There remain more questions than answers as we enter The Month of the iPhone. Or at least it will be if Apple makes its ship date.
I won’t get into speculating, there are plenty of blogs and gossip sites for that. What I’m wondering about is the big question, whenever the iPhone ships and whatever it really does.
That question is: How many Americans are willing to change cellular carriers in order to pay $500 plus God-knows-how-much-a-month for the unlimited data plan that AT&T plans to require of iPhone users?
AT&T is counting on the iPhone to give it a big increase in market share by siphoning customers from other carriers. If those people don’t appear, the iPhone may be a big win for Apple, but won’t do much for the phone company.
As a guy who has written two (now thankfully out-of-print) books about Apple hardware, who owns a half-dozen iPods, and at this very instant is running Windows on his MacBook Pro, you might conclude that I already have my name on the iPhone waiting list.
And you’d be wrong.
Changing carriers would incur an early termination penalty from my current carrier, where I am under contract until the end of the year. If I were going to change carriers based solely on service, it would be to Verizon, widely regarded as having the best US coverage. (Since we’ve ruled out both AT&T/Cingular and Verizon that must mean I am a Sprint or T-Mobile user. And I am, but I won’t say which).
$500 is pretty steep for a cell phone, especially one that really isn’t an iPod replacement for someone like myself who has a 60 GB iPod completely filled. The iPod applications may also be of limited value since I get my mail and calendar from a Microsoft Exchange server. Hard to tell how well the iPhone and Exchange will get along.
I also harbor a great suspicion the iPhone won’t live up to the hype. I have never been a fan of telephones that try to do too much. These electronic overachievers usually fall short as web browsers, email devices, music players, or whatever else they try to do besides provide cellular dial tone.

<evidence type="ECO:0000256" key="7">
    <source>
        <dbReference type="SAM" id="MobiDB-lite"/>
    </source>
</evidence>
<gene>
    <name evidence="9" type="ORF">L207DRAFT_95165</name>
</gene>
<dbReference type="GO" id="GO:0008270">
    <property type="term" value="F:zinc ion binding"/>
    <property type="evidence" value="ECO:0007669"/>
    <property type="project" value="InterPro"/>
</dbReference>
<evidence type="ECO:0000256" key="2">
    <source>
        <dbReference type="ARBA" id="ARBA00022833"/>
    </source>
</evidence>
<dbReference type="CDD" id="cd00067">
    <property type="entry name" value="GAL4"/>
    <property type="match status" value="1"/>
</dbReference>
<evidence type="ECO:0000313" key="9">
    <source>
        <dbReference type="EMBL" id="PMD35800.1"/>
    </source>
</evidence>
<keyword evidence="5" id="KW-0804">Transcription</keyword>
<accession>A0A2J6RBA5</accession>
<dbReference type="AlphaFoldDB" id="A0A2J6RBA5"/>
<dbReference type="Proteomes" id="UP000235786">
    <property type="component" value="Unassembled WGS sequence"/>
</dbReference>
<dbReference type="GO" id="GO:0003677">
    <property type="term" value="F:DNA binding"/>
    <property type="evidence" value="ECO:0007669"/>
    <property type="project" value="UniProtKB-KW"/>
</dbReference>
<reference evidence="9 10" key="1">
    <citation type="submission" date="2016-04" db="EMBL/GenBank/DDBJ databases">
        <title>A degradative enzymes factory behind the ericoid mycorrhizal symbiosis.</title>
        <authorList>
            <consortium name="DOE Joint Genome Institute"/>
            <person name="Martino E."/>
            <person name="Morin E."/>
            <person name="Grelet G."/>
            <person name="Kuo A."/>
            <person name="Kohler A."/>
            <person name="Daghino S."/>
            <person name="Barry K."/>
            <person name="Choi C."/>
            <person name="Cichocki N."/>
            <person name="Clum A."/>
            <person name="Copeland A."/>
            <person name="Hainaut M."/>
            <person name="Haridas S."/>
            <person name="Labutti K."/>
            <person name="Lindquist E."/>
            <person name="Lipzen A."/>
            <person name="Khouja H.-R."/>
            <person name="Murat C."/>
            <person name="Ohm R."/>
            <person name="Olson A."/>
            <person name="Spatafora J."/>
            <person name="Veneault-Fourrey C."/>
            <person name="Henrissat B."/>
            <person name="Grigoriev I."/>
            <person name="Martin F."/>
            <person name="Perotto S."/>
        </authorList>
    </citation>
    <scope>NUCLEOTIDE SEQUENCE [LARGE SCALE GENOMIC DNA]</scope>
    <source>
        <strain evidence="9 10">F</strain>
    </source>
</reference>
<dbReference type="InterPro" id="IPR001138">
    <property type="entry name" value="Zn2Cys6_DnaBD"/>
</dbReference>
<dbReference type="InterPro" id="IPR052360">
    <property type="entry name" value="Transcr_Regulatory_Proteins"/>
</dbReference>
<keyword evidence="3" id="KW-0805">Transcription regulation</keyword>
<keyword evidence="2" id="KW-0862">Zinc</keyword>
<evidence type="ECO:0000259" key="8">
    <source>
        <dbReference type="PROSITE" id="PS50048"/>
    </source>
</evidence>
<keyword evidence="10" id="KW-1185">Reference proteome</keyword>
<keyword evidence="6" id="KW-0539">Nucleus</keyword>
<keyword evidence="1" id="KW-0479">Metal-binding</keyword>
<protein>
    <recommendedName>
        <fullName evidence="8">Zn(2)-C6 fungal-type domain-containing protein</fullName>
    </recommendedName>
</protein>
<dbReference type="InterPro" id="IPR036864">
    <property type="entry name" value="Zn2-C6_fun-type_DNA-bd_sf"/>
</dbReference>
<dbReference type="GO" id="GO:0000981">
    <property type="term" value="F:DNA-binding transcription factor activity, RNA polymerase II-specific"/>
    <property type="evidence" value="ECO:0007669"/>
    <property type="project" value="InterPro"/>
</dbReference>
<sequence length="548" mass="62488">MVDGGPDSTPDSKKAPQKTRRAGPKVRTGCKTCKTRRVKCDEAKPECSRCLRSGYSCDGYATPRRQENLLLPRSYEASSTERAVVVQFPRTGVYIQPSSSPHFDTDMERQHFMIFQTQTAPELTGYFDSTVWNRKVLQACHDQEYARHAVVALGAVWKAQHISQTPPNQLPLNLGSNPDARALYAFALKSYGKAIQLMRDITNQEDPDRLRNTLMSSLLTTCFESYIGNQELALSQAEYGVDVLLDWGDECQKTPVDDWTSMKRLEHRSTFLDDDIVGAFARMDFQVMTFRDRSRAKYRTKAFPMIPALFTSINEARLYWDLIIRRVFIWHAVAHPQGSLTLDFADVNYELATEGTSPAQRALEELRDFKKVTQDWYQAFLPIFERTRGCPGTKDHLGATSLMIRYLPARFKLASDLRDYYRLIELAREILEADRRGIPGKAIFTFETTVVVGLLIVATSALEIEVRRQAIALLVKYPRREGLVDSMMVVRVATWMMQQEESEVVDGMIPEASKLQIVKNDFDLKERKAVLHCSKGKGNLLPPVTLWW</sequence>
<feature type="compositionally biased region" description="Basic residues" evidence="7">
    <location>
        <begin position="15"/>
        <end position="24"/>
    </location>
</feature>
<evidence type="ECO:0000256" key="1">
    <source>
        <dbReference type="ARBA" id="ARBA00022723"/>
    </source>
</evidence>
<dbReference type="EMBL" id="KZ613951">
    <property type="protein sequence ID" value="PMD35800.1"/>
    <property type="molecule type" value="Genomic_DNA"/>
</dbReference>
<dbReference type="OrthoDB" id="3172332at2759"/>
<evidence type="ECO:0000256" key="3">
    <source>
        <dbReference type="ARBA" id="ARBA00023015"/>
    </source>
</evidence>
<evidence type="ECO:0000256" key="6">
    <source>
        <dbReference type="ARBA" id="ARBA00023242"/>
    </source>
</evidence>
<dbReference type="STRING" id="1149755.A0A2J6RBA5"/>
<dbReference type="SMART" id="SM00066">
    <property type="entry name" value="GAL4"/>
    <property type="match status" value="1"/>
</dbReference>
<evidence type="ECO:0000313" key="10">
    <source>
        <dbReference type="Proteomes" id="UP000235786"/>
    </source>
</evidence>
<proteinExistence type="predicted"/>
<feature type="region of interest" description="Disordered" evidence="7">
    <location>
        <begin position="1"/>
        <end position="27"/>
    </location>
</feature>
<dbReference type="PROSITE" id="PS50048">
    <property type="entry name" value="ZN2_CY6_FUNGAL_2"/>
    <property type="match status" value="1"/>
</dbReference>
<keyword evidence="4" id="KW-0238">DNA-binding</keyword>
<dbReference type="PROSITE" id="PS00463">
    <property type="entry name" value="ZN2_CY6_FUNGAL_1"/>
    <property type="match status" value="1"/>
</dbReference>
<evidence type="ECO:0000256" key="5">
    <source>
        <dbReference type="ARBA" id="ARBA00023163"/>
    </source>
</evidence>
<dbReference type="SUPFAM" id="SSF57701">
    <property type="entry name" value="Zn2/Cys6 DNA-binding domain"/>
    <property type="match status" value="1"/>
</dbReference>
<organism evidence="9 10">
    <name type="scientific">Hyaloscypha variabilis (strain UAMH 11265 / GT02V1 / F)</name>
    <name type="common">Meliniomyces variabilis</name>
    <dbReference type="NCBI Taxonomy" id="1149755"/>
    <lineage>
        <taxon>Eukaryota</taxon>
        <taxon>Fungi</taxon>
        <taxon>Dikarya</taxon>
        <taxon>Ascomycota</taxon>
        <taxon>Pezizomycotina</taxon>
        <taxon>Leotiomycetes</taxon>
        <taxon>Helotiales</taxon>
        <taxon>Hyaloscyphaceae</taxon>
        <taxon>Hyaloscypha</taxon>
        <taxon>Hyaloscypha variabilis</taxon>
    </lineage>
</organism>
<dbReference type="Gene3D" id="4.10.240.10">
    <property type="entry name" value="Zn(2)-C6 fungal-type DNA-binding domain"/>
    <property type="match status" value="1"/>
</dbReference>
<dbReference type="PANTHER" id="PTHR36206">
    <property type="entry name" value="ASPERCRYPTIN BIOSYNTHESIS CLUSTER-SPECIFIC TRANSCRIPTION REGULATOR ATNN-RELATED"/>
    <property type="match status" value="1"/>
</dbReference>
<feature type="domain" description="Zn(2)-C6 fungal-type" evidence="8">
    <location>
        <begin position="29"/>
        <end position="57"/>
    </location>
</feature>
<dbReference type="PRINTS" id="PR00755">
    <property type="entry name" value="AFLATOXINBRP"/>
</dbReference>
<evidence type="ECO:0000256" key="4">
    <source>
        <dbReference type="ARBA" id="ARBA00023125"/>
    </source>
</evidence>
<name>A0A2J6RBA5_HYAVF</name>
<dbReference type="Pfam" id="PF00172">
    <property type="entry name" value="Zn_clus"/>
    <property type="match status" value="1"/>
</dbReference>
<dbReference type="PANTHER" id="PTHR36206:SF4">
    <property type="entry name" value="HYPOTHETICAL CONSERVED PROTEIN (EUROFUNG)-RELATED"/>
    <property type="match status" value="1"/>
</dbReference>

Maybe the iPhone will change all this. If it does, I will probably end up with a competitor.
The iPod will hopefully cause the fairly clueless cellular hardware companies to come up with a decent competitor. Not that there’s any history to indicate that they will, but if the iPhone is a success I am sure a ZunePhone will follow. OK, maybe not a Zune, but something that shows Motorola, Samsung, Nokia, et al, are not completely insulated from market reality. Or maybe I am showing entirely too much faith is capitalism.
Of course, such a device still wouldn’t work with iTunes. Maybe we’ll see a lawsuit accusing Apple of illegally using iTunes to sell iPods by not supporting any other hardware. Maybe Microsoft will file such a suit, which probably has some merit.
If I were guessing, I’d bet that a year from now I will be using a Blackberry-like device, because my main requirement is email and I prefer having a real keyboard, even a tiny one, over a touchscreen. Maybe I will be on Verizon, maybe not. My choice of carriers will depend, in part, on how serious competition becomes.
In short: The better the iPhone does, the better deal I’ll be able to get on some other phone from some other carrier.
That is surely reason enough to wish the iPhone well. If it’s really what Steve Jobs says it is, I could end up with one. If it’s not, I might get a really good deal somewhere else.
And for people who say the iPhone can’t miss, let me utter a single word: Newton. Or two words: digital cameras. Apple was a pioneer in both PDAs and digital photography, but their hardware efforts went precisely nowhere.
Unless it’s a miserable failure—which I don’t expect—the iPhone is a good thing, both for the people who buy one and for the rest of us who don’t.